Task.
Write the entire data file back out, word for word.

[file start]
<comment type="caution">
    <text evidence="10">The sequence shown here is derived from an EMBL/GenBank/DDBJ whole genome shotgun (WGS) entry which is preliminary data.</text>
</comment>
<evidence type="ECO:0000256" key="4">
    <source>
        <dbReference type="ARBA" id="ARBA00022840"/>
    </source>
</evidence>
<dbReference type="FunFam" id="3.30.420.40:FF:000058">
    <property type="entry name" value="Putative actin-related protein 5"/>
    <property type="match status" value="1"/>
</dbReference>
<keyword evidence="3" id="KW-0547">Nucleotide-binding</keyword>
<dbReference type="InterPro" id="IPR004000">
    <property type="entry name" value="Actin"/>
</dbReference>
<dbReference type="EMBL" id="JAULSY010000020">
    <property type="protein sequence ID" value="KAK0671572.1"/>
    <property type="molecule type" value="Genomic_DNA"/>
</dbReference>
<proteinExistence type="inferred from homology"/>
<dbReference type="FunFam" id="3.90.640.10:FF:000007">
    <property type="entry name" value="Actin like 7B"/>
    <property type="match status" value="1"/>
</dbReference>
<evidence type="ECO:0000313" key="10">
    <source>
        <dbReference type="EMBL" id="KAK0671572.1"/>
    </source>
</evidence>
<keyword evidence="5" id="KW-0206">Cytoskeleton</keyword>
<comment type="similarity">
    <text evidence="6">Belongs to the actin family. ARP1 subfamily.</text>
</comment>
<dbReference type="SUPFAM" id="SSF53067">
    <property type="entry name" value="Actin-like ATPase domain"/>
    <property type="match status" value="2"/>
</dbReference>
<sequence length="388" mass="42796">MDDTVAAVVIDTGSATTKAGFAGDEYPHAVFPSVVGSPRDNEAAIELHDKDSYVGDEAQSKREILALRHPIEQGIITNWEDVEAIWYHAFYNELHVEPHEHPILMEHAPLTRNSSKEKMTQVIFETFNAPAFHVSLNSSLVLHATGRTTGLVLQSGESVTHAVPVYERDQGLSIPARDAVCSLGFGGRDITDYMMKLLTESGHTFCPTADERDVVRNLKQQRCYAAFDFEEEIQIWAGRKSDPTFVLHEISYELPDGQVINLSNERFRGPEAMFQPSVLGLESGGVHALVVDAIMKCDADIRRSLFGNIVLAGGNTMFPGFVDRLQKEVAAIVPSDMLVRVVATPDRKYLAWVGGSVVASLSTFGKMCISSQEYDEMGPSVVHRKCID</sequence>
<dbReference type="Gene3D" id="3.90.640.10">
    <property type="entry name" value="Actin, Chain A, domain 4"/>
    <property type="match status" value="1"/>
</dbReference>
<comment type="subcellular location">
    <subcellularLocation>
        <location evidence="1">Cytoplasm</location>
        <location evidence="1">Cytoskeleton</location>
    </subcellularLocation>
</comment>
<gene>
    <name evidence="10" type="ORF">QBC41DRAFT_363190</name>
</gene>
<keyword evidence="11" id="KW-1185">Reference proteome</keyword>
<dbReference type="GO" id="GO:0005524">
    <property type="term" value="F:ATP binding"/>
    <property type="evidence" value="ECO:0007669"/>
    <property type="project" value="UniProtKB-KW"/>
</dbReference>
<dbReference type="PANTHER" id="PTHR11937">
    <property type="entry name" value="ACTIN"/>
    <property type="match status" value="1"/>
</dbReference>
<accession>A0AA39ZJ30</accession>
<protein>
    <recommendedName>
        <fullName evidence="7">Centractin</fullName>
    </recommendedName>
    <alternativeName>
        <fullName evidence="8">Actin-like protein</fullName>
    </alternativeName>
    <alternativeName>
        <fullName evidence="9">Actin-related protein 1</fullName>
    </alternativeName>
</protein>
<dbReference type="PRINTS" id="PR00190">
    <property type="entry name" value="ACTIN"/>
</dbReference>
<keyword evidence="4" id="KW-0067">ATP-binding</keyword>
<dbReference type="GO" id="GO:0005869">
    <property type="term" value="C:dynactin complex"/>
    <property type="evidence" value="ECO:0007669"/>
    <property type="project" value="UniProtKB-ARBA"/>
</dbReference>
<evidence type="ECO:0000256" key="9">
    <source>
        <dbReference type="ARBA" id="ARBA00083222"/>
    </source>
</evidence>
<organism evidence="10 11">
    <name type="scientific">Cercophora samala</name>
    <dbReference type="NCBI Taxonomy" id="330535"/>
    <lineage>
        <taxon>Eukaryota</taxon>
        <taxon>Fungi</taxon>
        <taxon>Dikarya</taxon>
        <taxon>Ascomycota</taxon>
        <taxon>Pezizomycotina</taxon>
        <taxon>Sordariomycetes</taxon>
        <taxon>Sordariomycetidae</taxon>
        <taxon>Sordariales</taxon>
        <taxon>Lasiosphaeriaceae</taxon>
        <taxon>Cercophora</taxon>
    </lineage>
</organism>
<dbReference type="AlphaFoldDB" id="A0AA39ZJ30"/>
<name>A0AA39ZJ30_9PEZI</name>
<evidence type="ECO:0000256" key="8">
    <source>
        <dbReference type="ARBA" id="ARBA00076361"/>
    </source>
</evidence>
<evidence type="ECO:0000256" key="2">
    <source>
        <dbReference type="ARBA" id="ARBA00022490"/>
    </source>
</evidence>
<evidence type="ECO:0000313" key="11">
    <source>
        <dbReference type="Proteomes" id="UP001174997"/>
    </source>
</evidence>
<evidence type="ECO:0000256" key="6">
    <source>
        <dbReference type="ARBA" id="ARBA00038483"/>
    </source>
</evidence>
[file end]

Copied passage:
<comment type="caution">
    <text evidence="10">The sequence shown here is derived from an EMBL/GenBank/DDBJ whole genome shotgun (WGS) entry which is preliminary data.</text>
</comment>
<evidence type="ECO:0000256" key="4">
    <source>
        <dbReference type="ARBA" id="ARBA00022840"/>
    </source>
</evidence>
<dbReference type="FunFam" id="3.30.420.40:FF:000058">
    <property type="entry name" value="Putative actin-related protein 5"/>
    <property type="match status" value="1"/>
</dbReference>
<keyword evidence="3" id="KW-0547">Nucleotide-binding</keyword>
<dbReference type="InterPro" id="IPR004000">
    <property type="entry name" value="Actin"/>
</dbReference>
<dbReference type="EMBL" id="JAULSY010000020">
    <property type="protein sequence ID" value="KAK0671572.1"/>
    <property type="molecule type" value="Genomic_DNA"/>
</dbReference>
<proteinExistence type="inferred from homology"/>
<dbReference type="FunFam" id="3.90.640.10:FF:000007">
    <property type="entry name" value="Actin like 7B"/>
    <property type="match status" value="1"/>
</dbReference>
<evidence type="ECO:0000313" key="10">
    <source>
        <dbReference type="EMBL" id="KAK0671572.1"/>
    </source>
</evidence>
<keyword evidence="5" id="KW-0206">Cytoskeleton</keyword>
<comment type="similarity">
    <text evidence="6">Belongs to the actin family. ARP1 subfamily.</text>
</comment>
<dbReference type="SUPFAM" id="SSF53067">
    <property type="entry name" value="Actin-like ATPase domain"/>
    <property type="match status" value="2"/>
</dbReference>
<sequence length="388" mass="42796">MDDTVAAVVIDTGSATTKAGFAGDEYPHAVFPSVVGSPRDNEAAIELHDKDSYVGDEAQSKREILALRHPIEQGIITNWEDVEAIWYHAFYNELHVEPHEHPILMEHAPLTRNSSKEKMTQVIFETFNAPAFHVSLNSSLVLHATGRTTGLVLQSGESVTHAVPVYERDQGLSIPARDAVCSLGFGGRDITDYMMKLLTESGHTFCPTADERDVVRNLKQQRCYAAFDFEEEIQIWAGRKSDPTFVLHEISYELPDGQVINLSNERFRGPEAMFQPSVLGLESGGVHALVVDAIMKCDADIRRSLFGNIVLAGGNTMFPGFVDRLQKEVAAIVPSDMLVRVVATPDRKYLAWVGGSVVASLSTFGKMCISSQEYDEMGPSVVHRKCID</sequence>
<dbReference type="Gene3D" id="3.90.640.10">
    <property type="entry name" value="Actin, Chain A, domain 4"/>
    <property type="match status" value="1"/>
</dbReference>
<comment type="subcellular location">
    <subcellularLocation>
        <location evidence="1">Cytoplasm</location>
        <location evidence="1">Cytoskeleton</location>
    </subcellularLocation>
</comment>
<gene>
    <name evidence="10" type="ORF">QBC41DRAFT_363190</name>
</gene>
<keyword evidence="11" id="KW-1185">Reference proteome</keyword>
<dbReference type="GO" id="GO:0005524">
    <property type="term" value="F:ATP binding"/>
    <property type="evidence" value="ECO:0007669"/>
    <property type="project" value="UniProtKB-KW"/>
</dbReference>
<dbReference type="PANTHER" id="PTHR11937">
    <property type="entry name" value="ACTIN"/>
    <property type="match status" value="1"/>
</dbReference>
<accession>A0AA39ZJ30</accession>
<protein>
    <recommendedName>
        <fullName evidence="7">Centractin</fullName>
    </recommendedName>
    <alternativeName>
        <fullName evidence="8">Actin-like protein</fullName>
    </alternativeName>
    <alternativeName>
        <fullName evidence="9">Actin-related protein 1</fullName>
    </alternativeName>
</protein>
<dbReference type="PRINTS" id="PR00190">
    <property type="entry name" value="ACTIN"/>
</dbReference>
<keyword evidence="4" id="KW-0067">ATP-binding</keyword>
<dbReference type="GO" id="GO:0005869">
    <property type="term" value="C:dynactin complex"/>
    <property type="evidence" value="ECO:0007669"/>
    <property type="project" value="UniProtKB-ARBA"/>
</dbReference>
<evidence type="ECO:0000256" key="9">
    <source>
        <dbReference type="ARBA" id="ARBA00083222"/>
    </source>
</evidence>
<organism evidence="10 11">
    <name type="scientific">Cercophora samala</name>
    <dbReference type="NCBI Taxonomy" id="330535"/>
    <lineage>
        <taxon>Eukaryota</taxon>
        <taxon>Fungi</taxon>
        <taxon>Dikarya</taxon>
        <taxon>Ascomycota</taxon>
        <taxon>Pezizomycotina</taxon>
        <taxon>Sordariomycetes</taxon>
        <taxon>Sordariomycetidae</taxon>
        <taxon>Sordariales</taxon>
        <taxon>Lasiosphaeriaceae</taxon>
        <taxon>Cercophora</taxon>
    </lineage>
</organism>
<dbReference type="AlphaFoldDB" id="A0AA39ZJ30"/>
<name>A0AA39ZJ30_9PEZI</name>
<evidence type="ECO:0000256" key="8">
    <source>
        <dbReference type="ARBA" id="ARBA00076361"/>
    </source>
</evidence>
<evidence type="ECO:0000256" key="2">
    <source>
        <dbReference type="ARBA" id="ARBA00022490"/>
    </source>
</evidence>
<evidence type="ECO:0000313" key="11">
    <source>
        <dbReference type="Proteomes" id="UP001174997"/>
    </source>
</evidence>
<evidence type="ECO:0000256" key="6">
    <source>
        <dbReference type="ARBA" id="ARBA00038483"/>
    </source>
</evidence>